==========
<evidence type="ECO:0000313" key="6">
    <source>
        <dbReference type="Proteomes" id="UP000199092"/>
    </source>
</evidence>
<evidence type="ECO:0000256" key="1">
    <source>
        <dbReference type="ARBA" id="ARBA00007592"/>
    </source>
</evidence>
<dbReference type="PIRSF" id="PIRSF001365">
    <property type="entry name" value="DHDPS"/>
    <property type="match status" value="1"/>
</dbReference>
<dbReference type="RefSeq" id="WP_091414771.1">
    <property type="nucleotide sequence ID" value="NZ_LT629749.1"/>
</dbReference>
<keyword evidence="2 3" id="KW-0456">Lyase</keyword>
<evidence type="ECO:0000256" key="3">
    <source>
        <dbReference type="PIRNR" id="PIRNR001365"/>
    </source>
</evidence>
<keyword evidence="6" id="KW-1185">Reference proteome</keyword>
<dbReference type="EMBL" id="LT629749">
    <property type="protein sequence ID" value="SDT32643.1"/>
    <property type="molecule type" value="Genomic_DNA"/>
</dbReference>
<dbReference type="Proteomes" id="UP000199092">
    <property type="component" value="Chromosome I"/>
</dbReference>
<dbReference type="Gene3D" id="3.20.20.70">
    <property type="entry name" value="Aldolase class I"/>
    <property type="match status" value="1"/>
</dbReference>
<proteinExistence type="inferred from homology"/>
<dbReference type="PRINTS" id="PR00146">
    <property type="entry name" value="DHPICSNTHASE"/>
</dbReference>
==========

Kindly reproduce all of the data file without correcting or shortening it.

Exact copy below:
<evidence type="ECO:0000313" key="6">
    <source>
        <dbReference type="Proteomes" id="UP000199092"/>
    </source>
</evidence>
<evidence type="ECO:0000256" key="1">
    <source>
        <dbReference type="ARBA" id="ARBA00007592"/>
    </source>
</evidence>
<dbReference type="PIRSF" id="PIRSF001365">
    <property type="entry name" value="DHDPS"/>
    <property type="match status" value="1"/>
</dbReference>
<dbReference type="RefSeq" id="WP_091414771.1">
    <property type="nucleotide sequence ID" value="NZ_LT629749.1"/>
</dbReference>
<keyword evidence="2 3" id="KW-0456">Lyase</keyword>
<evidence type="ECO:0000256" key="3">
    <source>
        <dbReference type="PIRNR" id="PIRNR001365"/>
    </source>
</evidence>
<keyword evidence="6" id="KW-1185">Reference proteome</keyword>
<dbReference type="EMBL" id="LT629749">
    <property type="protein sequence ID" value="SDT32643.1"/>
    <property type="molecule type" value="Genomic_DNA"/>
</dbReference>
<dbReference type="Proteomes" id="UP000199092">
    <property type="component" value="Chromosome I"/>
</dbReference>
<dbReference type="Gene3D" id="3.20.20.70">
    <property type="entry name" value="Aldolase class I"/>
    <property type="match status" value="1"/>
</dbReference>
<proteinExistence type="inferred from homology"/>
<dbReference type="PRINTS" id="PR00146">
    <property type="entry name" value="DHPICSNTHASE"/>
</dbReference>